Although the concentration of the chromic acid can vary, due to, inter alia, composition of the sludge, method for treating the sludge and the like, in general, any concentration can be used which reduces the phosphorus content of the sludge without oxidizing substantial amounts of phosphorus to higher oxidation states. Such concentrations are usually relatively dilute, i.e., below about 20% by weight of the water present, and are preferably concentrations of from about 0.1% to about 10% 'by weight of the water present.

In general, any strong non-oxidizing acid which can increase the rate of coalescence of the phosphorus from the sludge can be used as the acidulating agent and, in particular, any acid, either organic or inorganic, which has a pK less than about 3. The pK, of anacid is the negative log to the base 10 of the K of the acid, i.e.,

pK =-log K,,. The K (ionization constant) of an acid given kind is produced, its activity is raised to the corresponding power) divided by the activity of the undissociated molecules with the activities assumed to be in their standard states at infinite dilution.

Such organic acids include carboxylic acids (both monoand di-) such as bromoacetic, chloroacetic, a-chlorobutyric, chlorophenoxyacetic, u-chloro-propionic, citric, cyanoacetic, a-cyanobutyric, cyanoproponic, cyclopropanelzl-dicarboxylic, dichloroacetic, dichloroaceylacetic, dihydroxymalic, dihydroxy, tartaric, iodoacetic, maleic, malonic, methyl malonic, oxalic, o-phthalic, tat-tartaric, trichloroacetic and the like, sulfonic acids such as o-aminobenzene sulfonic, benzosulfonic, naphthalenesulfonic and the like, and benzoic acids such as o-bromobenzoic, ochlorobenzoic, dihydroxybenzoic, fluorobenzoic, o-hydroxybenzoic, o-iodo'benzoic, o-nitrobenzoic and the like.

Such inorganic acids include arsenic, phosphoric, pyrophosphoric, phosphorous, polyphosphorus, sulfuric, hydrochloric, and the like including mixtures thereof. Due to the relative inexpensiveness and ready availability, the inorganic acids are preferred for use as the acidulating agents in the process of the present invention and especially sulfuric acid and hydrochloric acid.

Although the concentration of acidulating agent necessary to increase the rate of coalescence of the phosphorus from the sludge impurities can vary widely, due to, inter alia, composition of the sludge, particular acidulating agent used and the like, it is usually sufficient to provide a concentration of at least about 0.1% by weight of the water in the sludge. There is, in general, no upper limit on the concentration of the acidulating agent, although high concentrations, that is, above about 50% by weight of the water present in the sludge, do not appear to significantly increase the rate of coalescence over lesser concentrations. Additionally, it is preferred that the concentration of the acidulating agent be from about 1.0% to 30% by weight of the water present in the sludge. The concentrations hereinbefore set forth with respect to the acidulating agent are intended to be those which are necessary to improve the rate of coalescence and are not intended to include amounts which may be used, for example, in acidifying water soluble hexapositive chromium containing compounds in order to form chromic acid in situ during the treating of the sludge.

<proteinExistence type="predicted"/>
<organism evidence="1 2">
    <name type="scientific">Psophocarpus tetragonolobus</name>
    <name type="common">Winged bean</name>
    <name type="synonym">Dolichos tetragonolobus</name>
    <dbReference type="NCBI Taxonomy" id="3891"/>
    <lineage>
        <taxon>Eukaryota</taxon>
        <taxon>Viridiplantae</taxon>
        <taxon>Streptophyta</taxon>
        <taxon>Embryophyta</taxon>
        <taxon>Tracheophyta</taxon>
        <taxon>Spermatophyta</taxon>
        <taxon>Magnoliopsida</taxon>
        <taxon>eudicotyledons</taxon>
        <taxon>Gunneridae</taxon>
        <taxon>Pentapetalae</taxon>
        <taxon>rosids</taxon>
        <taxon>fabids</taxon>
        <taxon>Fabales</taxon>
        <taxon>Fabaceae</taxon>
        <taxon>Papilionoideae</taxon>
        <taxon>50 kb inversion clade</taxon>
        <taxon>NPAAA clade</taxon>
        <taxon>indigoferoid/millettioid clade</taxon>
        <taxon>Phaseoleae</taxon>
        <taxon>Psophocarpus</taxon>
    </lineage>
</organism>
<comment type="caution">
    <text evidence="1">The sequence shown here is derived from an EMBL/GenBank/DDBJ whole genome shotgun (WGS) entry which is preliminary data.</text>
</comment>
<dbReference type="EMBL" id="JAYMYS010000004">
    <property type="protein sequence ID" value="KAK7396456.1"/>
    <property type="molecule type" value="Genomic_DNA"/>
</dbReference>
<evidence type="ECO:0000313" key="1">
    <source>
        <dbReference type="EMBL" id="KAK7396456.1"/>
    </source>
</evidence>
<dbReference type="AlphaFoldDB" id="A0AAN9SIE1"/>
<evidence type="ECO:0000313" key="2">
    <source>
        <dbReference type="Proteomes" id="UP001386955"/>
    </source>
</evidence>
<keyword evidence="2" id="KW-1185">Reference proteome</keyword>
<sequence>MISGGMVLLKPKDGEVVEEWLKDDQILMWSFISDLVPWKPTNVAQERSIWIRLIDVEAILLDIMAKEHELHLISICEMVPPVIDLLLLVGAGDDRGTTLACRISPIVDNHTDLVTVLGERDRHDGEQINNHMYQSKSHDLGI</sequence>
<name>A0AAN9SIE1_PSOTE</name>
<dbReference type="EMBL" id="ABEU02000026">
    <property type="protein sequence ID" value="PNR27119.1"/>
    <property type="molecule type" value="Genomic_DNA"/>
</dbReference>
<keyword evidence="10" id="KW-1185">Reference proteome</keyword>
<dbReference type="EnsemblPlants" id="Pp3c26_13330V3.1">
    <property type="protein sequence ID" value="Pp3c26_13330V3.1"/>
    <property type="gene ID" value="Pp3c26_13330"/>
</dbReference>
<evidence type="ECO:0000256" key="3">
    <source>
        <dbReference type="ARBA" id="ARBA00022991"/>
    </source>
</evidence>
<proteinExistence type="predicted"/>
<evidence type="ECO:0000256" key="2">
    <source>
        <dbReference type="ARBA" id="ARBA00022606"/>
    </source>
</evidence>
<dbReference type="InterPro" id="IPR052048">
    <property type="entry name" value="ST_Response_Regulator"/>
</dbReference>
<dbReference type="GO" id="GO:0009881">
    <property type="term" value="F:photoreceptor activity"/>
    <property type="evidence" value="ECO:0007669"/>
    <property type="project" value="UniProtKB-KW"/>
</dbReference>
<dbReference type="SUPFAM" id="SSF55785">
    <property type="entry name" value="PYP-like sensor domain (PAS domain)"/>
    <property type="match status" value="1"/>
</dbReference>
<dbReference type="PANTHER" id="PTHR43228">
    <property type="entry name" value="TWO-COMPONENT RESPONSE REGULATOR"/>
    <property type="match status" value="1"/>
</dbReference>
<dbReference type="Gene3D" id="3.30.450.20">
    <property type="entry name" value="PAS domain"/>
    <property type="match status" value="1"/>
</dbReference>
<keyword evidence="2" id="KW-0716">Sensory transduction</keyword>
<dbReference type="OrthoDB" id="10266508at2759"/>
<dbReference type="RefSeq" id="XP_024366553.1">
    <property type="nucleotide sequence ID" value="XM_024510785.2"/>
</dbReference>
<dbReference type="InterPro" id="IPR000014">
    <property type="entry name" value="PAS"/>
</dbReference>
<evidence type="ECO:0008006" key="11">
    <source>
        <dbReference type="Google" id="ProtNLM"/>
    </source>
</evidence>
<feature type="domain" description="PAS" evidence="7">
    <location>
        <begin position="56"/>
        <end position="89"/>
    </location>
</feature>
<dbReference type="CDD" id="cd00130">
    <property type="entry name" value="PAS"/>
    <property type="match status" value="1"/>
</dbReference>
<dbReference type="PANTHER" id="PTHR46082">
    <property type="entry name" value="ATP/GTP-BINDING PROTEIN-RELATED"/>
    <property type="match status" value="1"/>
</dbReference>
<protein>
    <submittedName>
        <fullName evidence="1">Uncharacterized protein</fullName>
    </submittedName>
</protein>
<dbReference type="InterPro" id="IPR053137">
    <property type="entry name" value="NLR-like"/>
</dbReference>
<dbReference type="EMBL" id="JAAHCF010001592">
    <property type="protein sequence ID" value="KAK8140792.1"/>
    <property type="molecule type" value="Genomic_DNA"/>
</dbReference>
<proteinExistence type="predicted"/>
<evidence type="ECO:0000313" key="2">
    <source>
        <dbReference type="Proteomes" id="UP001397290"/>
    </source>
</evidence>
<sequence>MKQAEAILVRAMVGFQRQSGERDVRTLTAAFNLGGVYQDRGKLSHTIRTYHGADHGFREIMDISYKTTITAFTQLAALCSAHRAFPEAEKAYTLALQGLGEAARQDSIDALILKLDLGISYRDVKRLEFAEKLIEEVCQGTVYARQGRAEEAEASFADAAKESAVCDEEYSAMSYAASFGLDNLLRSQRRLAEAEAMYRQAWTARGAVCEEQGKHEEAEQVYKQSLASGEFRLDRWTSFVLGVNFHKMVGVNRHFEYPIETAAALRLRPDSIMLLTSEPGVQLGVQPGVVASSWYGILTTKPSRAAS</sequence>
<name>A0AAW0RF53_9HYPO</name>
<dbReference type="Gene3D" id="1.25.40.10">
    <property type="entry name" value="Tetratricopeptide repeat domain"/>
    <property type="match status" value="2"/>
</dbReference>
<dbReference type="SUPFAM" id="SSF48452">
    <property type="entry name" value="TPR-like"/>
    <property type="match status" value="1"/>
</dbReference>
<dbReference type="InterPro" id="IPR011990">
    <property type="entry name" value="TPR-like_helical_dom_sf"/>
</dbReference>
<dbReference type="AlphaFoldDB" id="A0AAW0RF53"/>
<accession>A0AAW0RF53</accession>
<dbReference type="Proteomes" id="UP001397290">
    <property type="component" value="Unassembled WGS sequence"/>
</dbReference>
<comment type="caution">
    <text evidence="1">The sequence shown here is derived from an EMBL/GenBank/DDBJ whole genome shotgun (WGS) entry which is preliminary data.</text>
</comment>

The acidulating agent can be added to the sludge in relatively high concentrations, such as 80100% by weight of water, and then the sludge diluted with water, if necessary, or the acidulating agent may be first diluted with Water and then added to the sludge in concentrations which achieve eifective results in separating the phosphorus from the treated sludge.

The acidulating agent can be added to the sludge either before, simultaneously with, or after the chromic acid has been added to the sludge, although it is preferred that the acidulating agent be added to the sludge after it has been treated with the chromic acid. In any event, the acidulating agent should be present during the coalescing of the phosphorus from the sludge.

The process of the present invention can be used in the processing of, in general, any phosphorus in water type sludge. As previously mentioned, the sludge is, in general, a poorly defined emulsion or dispersion containing solid impurities, water and phosphorus and the content of the sludge can vary considerably in the amount of each material which is present. Therefore, no general sludge analysis can be given which covers all sludge compositions, although, usually atypical sludge (phosphorus in water type emulsion) contains from about 1% to about 25% solids by weight, about 15% to about 85% phosphorus by weight and the balance being Water which is present at least above 5% by weight. The pH of the sludge can vary but is usually below about 7.5 and more commonly from about 5 to 7.5. It is preferred that the sludge contain at least about 15% by weight of water in the treatment by chromic acid and/or the acidulating agent. It is rarely, if

ever, necessary to have the sludge contain over by weight of water.

As previously mentioned, the sludge can be treated with the chromic acid either during the formation thereof or after the sludge has been formed. It is preferred, however, to treat the sludge with the chromic acid after the sludge has been formed. In general, the sludge is formed when the phosphorus component of the phosphorus-containing gases is condensed to the liquid form.

The phosphorus-containing gases can vary in composition, however, usually such gases contain, in addition to phosphorus gas, a major amount, i.e., over about 50% by volume, of carbon monoxide and a minor amount of such materials as particulate impurities, methane, hydrogen, silicon tetrafiuoride and the like. It is not uncommon for the phosphorus-containing gases to contain from about 1;% to 15% by volume of phosphorus and as much as 75% to 90% by volume of carbon monoxide.